I’m not jingoistic at all, but each person should know and love one’s home country. Incoming tourism has slumped 40%. Also, the exchange rates of the euro and the dollar as they are today, travelling about Europe and to faraway lands may cost a pretty penny, but the people who are in the habit of travelling are reluctant to stay at home. They’ve just changed itineraries. Take it from me. Over a relatively short period of time I’ve been to Yaroslavl four times. By the day of its 1000th anniversary the city had been put in order. Modern-looking hotels were built, monuments restored and roads repaired. There’ve been changes for the better in the image of Tomsk, Novosibirsk, Yekaterinburg and Lipetsk… I’m telling you what I’ve seen for myself. Of late, we began to hold science conferences in nearby cities around Moscow. We’ve been to lots of places – Vladimir, Suzdal, Kostroma and St. Petersburg.

- You’ll be never forgiven that!

- What?

- You’ve just called St. Petersburg a “nearby city.”

- Mine is a cast-iron alibi. In my passport the ‘Place of birth’ line says “Leningrad”. I’ve always said that it is the best city in the world. Are you going to tell me now that Moscow, where I’ve lived since 1970, will never forgive me saying this, too? I’m joking, of course.

- When you addressed the Federation Council last autumn during a question-and- answer session as a guest expert, obviously you were not joking when you briefed the lawmakers on artificial cells reportedly capable of becoming a mass destruction weapon against a particular ethnic group. Also, there was a great stir about your speculations that technologically conditions were already in place for creating a new sub-species of homo sapiens – a so-called robotized human servant with downgraded identity. Such living creatures might be easily turned into servants easily performing only the desired list of functions, but never laying claim to being more what they are.

- Intellect is a commodity that is in the greatest demand. Only intellect is capable of yielding super-profits. The state that wants to be rich, strong and independent should concentrate its intellectual resources. For that it should create its own education system and develop and perfect it. But this is a long way to go. It may prove far easier to ‘skim the cream’ around the world, to lure in the planet’s brightest minds. Moreover, in this fashion you achieve a two-fold objective: you build up your own potential by inviting players from other teams and at the same time you weaken the rival.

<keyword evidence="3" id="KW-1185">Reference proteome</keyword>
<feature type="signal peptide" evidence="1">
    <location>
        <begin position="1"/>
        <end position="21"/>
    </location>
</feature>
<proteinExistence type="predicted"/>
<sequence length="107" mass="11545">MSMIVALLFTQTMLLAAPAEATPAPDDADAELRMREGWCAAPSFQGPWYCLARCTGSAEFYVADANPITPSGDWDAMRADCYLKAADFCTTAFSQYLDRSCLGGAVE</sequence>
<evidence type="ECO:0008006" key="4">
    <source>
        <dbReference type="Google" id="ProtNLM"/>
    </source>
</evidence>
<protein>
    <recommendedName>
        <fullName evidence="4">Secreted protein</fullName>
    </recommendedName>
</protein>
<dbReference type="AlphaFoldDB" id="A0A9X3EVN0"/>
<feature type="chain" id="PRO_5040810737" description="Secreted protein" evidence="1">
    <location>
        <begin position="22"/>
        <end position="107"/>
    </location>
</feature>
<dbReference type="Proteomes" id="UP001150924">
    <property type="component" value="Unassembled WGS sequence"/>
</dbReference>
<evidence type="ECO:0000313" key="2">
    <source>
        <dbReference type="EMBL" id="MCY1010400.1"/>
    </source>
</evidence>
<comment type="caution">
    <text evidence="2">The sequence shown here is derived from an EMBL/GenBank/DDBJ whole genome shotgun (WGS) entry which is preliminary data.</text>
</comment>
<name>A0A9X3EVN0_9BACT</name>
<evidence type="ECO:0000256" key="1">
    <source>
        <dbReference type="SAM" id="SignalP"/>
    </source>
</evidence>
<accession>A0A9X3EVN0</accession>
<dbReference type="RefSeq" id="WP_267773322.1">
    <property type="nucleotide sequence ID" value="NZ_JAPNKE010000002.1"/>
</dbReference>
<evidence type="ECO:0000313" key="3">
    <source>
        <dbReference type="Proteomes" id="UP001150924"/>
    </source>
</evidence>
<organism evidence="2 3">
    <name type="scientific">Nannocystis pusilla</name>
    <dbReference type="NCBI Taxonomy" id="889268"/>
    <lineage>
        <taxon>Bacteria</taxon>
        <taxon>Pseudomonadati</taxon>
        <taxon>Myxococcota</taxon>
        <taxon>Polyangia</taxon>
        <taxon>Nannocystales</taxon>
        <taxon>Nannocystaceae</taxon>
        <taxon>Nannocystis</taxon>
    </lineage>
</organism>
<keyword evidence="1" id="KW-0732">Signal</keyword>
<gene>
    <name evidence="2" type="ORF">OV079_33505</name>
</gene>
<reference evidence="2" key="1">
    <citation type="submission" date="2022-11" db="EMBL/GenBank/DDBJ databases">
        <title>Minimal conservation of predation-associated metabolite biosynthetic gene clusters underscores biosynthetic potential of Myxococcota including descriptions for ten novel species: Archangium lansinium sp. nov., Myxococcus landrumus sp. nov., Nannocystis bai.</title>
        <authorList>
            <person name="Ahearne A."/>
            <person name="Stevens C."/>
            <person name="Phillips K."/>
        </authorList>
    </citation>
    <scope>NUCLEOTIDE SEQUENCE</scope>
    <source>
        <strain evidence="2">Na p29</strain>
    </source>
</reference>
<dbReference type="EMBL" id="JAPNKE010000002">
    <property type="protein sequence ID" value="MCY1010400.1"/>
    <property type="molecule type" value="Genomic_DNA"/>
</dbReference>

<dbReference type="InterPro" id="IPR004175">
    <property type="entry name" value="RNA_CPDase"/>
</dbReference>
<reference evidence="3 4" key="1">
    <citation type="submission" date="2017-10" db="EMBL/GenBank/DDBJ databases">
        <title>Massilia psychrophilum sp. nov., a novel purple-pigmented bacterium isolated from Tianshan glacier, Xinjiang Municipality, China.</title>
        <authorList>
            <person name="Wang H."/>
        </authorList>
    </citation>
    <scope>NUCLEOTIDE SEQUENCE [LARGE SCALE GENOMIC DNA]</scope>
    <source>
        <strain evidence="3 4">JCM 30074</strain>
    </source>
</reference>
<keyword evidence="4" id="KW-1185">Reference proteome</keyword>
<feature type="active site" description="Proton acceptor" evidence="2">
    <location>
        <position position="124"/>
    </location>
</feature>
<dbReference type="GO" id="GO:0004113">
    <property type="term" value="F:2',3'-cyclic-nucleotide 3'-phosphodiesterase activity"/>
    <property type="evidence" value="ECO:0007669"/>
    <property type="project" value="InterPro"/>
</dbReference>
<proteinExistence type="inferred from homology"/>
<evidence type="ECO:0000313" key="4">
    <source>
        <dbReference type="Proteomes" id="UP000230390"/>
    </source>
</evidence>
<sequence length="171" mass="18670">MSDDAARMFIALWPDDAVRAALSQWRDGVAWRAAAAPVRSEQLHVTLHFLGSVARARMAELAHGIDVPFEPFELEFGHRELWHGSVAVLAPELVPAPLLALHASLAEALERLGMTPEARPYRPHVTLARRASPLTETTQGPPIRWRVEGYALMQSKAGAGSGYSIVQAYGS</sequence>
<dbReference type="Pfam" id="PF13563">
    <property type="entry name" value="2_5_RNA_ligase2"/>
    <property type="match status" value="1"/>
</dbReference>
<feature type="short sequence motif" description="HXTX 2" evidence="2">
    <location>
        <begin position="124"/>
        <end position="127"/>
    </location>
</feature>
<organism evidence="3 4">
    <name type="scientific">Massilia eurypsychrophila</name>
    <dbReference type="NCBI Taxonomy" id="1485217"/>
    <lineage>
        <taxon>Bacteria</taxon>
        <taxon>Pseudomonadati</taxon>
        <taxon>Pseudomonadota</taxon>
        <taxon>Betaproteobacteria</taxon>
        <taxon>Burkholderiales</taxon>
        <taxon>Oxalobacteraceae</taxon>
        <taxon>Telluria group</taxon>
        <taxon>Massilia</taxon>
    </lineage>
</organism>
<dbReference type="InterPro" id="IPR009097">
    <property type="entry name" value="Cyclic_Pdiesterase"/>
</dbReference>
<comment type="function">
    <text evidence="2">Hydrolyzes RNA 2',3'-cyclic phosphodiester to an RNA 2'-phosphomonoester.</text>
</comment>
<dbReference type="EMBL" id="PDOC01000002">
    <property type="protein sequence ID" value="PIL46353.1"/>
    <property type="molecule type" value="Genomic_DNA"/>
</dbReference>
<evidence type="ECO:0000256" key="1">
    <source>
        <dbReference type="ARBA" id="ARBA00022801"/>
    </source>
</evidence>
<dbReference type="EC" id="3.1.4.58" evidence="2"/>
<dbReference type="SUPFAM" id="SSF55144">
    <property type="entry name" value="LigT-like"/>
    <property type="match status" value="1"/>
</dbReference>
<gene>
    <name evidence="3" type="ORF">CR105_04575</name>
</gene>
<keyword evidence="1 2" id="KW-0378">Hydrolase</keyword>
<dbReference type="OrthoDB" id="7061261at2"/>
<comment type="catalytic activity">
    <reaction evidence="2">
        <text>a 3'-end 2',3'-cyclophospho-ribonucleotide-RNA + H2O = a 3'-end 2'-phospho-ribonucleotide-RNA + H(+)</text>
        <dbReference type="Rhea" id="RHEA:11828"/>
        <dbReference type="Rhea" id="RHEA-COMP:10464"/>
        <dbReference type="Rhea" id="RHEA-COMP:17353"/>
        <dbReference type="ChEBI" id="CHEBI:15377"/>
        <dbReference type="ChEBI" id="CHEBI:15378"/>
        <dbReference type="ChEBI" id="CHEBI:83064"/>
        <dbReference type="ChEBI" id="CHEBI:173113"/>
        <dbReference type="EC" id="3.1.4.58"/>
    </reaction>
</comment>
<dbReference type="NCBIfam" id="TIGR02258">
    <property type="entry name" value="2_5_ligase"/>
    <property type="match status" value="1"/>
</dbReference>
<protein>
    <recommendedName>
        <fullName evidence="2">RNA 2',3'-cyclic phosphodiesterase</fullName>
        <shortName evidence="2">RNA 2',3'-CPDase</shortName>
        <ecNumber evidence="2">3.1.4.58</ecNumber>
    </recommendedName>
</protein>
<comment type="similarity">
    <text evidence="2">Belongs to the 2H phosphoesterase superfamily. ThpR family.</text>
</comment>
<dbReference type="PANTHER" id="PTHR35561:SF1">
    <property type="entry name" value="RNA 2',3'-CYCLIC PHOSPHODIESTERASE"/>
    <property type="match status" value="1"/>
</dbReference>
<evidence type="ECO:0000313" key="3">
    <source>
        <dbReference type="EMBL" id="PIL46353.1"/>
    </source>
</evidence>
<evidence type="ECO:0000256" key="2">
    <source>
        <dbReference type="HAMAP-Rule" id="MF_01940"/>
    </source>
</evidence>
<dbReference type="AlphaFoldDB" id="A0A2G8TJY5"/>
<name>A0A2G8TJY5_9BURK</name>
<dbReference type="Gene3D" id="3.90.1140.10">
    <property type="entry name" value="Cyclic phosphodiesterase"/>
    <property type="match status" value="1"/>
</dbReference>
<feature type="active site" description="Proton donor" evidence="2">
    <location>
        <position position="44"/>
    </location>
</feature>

For addressing the strategic tasks it is important to make the world intellect work for your own sake. To create a situation in which not only fellow citizens, but also foreigners who reside thousands of kilometers away will be doing what your country needs. What’s the way of achieving that? Put global science and education environment under control, steer it in the desirable direction and, if need be, finance it from the national budget. Create incentives to encourage research activity. May they go ahead addressing local tasks in their home countries, that is not prohibited, but the strategic goals must be set to them from one center.

It will be still better, if information about major scientific research is stored openly. You’ve done your job, you staged an experiment, you published an article in a magazine and placed an account on a website. In the meantime, somebody is keeping an eye on this and monitoring each step you take… Whenever a bright and resourceful scientist manifests shows up, he is approached at once with some lucrative proposals or, at least, the fruits of his labor are put to use, because the necessary details can be easily found in the detailed account available to one and all.

The system is arranged according to a plan, the rules are dictated. Scientometrics may be important but the benchmark quotation index was proposed by none other than Jorge Hirsch, a US citizen, a professor at the University of San Diego. We are rated according to the US methodology, from the standpoint of what will be found good and valuable for the United States. Not that they are bad and we are good. It’s sheer commerce. It’s a market Russia is not allowed to enter. We are welcome there only as consumers, and not as producers. At the latest meeting of the presidential council on science Vladimir Putin said quite correctly it made little sense to complain now after everything had been placed in foreign hands. Other countries are not obliged to accommodate your interests. Think up something of your own. It’s an incentive: put up resistance or be prepared to get enslaved.

The current system is arranged in a way that encourages publications in English- language magazines, for it is only these magazines can guarantee high Hirsch rates. As a matter of fact, this is disastrous for Russian-language science periodicals. When I spent sometime in the 1990s working in the United States, many researchers used to keep our academic magazines on their desks. A considerable share of them was translated by the American Institute of Physics. We even received royalties for publications from the copyright agency. As for the articles that were not translated, our overseas counterparts managed to make their way through them using a dictionary. Including those totally unfamiliar with the Russian language managed to do that. And they asked us to explain things they did not understand. We helped them. Now we are told to try to earn scores by publishing articles in their magazines. But this one-way street traffic is surely not on the Russian scientists’ plans…